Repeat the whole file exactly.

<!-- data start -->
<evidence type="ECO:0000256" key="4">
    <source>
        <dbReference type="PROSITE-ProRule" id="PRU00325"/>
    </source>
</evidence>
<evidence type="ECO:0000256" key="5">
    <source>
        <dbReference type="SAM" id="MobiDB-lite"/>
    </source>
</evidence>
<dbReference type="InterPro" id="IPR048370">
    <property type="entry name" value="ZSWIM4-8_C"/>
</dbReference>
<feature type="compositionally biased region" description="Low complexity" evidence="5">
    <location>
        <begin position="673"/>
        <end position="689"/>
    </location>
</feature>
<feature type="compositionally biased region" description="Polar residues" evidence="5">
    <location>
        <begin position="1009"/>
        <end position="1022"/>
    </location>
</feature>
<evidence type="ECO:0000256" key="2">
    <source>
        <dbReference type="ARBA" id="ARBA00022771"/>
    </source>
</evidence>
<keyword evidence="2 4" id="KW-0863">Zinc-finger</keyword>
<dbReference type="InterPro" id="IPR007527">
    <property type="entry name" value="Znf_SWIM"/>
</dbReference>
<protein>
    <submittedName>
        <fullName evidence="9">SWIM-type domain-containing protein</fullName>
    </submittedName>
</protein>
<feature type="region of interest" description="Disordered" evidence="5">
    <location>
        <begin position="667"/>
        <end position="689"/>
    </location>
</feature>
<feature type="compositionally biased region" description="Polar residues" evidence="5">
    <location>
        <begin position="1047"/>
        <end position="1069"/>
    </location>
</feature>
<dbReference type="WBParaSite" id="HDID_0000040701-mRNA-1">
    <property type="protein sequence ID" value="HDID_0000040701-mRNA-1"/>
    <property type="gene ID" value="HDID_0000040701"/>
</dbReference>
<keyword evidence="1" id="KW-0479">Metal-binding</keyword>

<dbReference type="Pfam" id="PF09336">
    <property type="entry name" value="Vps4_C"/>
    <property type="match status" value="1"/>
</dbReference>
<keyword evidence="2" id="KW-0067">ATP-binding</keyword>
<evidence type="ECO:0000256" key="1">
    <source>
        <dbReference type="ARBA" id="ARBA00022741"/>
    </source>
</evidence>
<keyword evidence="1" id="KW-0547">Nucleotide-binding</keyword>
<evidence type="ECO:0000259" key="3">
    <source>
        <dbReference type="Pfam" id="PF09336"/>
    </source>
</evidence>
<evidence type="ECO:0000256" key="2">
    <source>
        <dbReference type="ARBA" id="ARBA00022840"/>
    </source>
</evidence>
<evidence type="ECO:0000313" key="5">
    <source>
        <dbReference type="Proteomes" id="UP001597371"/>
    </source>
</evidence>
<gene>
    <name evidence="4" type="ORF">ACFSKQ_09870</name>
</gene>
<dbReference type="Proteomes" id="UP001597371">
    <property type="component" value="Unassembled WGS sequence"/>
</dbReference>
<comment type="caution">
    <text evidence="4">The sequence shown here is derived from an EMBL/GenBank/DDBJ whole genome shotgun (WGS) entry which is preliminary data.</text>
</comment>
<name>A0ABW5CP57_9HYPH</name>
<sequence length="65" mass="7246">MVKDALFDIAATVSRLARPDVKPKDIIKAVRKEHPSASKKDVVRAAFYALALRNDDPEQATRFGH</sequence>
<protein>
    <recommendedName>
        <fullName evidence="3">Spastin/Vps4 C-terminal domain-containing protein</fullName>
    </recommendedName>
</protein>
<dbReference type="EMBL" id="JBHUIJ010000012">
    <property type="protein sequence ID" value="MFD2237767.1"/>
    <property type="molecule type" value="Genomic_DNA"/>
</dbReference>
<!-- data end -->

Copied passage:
<evidence type="ECO:0000256" key="4">
    <source>
        <dbReference type="PROSITE-ProRule" id="PRU00325"/>
    </source>
</evidence>
<evidence type="ECO:0000256" key="5">
    <source>
        <dbReference type="SAM" id="MobiDB-lite"/>
    </source>
</evidence>
<dbReference type="InterPro" id="IPR048370">
    <property type="entry name" value="ZSWIM4-8_C"/>
</dbReference>
<feature type="compositionally biased region" description="Low complexity" evidence="5">
    <location>
        <begin position="673"/>
        <end position="689"/>
    </location>
</feature>
<feature type="compositionally biased region" description="Polar residues" evidence="5">
    <location>
        <begin position="1009"/>
        <end position="1022"/>
    </location>
</feature>
<evidence type="ECO:0000256" key="2">
    <source>
        <dbReference type="ARBA" id="ARBA00022771"/>
    </source>
</evidence>
<keyword evidence="2 4" id="KW-0863">Zinc-finger</keyword>
<dbReference type="InterPro" id="IPR007527">
    <property type="entry name" value="Znf_SWIM"/>
</dbReference>
<protein>
    <submittedName>
        <fullName evidence="9">SWIM-type domain-containing protein</fullName>
    </submittedName>
</protein>
<feature type="region of interest" description="Disordered" evidence="5">
    <location>
        <begin position="667"/>
        <end position="689"/>
    </location>
</feature>
<feature type="compositionally biased region" description="Polar residues" evidence="5">
    <location>
        <begin position="1047"/>
        <end position="1069"/>
    </location>
</feature>
<dbReference type="WBParaSite" id="HDID_0000040701-mRNA-1">
    <property type="protein sequence ID" value="HDID_0000040701-mRNA-1"/>
    <property type="gene ID" value="HDID_0000040701"/>
</dbReference>
<keyword evidence="1" id="KW-0479">Metal-binding</keyword>

<dbReference type="Pfam" id="PF09336">
    <property type="entry name" value="Vps4_C"/>
    <property type="match status" value="1"/>
</dbReference>
<keyword evidence="2" id="KW-0067">ATP-binding</keyword>
<evidence type="ECO:0000256" key="1">
    <source>
        <dbReference type="ARBA" id="ARBA00022741"/>
    </source>
</evidence>
<keyword evidence="1" id="KW-0547">Nucleotide-binding</keyword>
<evidence type="ECO:0000259" key="3">
    <source>
        <dbReference type="Pfam" id="PF09336"/>
    </source>
</evidence>
<evidence type="ECO:0000256" key="2">
    <source>
        <dbReference type="ARBA" id="ARBA00022840"/>
    </source>
</evidence>
<evidence type="ECO:0000313" key="5">
    <source>
        <dbReference type="Proteomes" id="UP001597371"/>
    </source>
</evidence>
<gene>
    <name evidence="4" type="ORF">ACFSKQ_09870</name>
</gene>
<dbReference type="Proteomes" id="UP001597371">
    <property type="component" value="Unassembled WGS sequence"/>
</dbReference>
<comment type="caution">
    <text evidence="4">The sequence shown here is derived from an EMBL/GenBank/DDBJ whole genome shotgun (WGS) entry which is preliminary data.</text>
</comment>
<name>A0ABW5CP57_9HYPH</name>
<sequence length="65" mass="7246">MVKDALFDIAATVSRLARPDVKPKDIIKAVRKEHPSASKKDVVRAAFYALALRNDDPEQATRFGH</sequence>
<protein>
    <recommendedName>
        <fullName evidence="3">Spastin/Vps4 C-terminal domain-containing protein</fullName>
    </recommendedName>
</protein>
<dbReference type="EMBL" id="JBHUIJ010000012">
    <property type="protein sequence ID" value="MFD2237767.1"/>
    <property type="molecule type" value="Genomic_DNA"/>
</dbReference>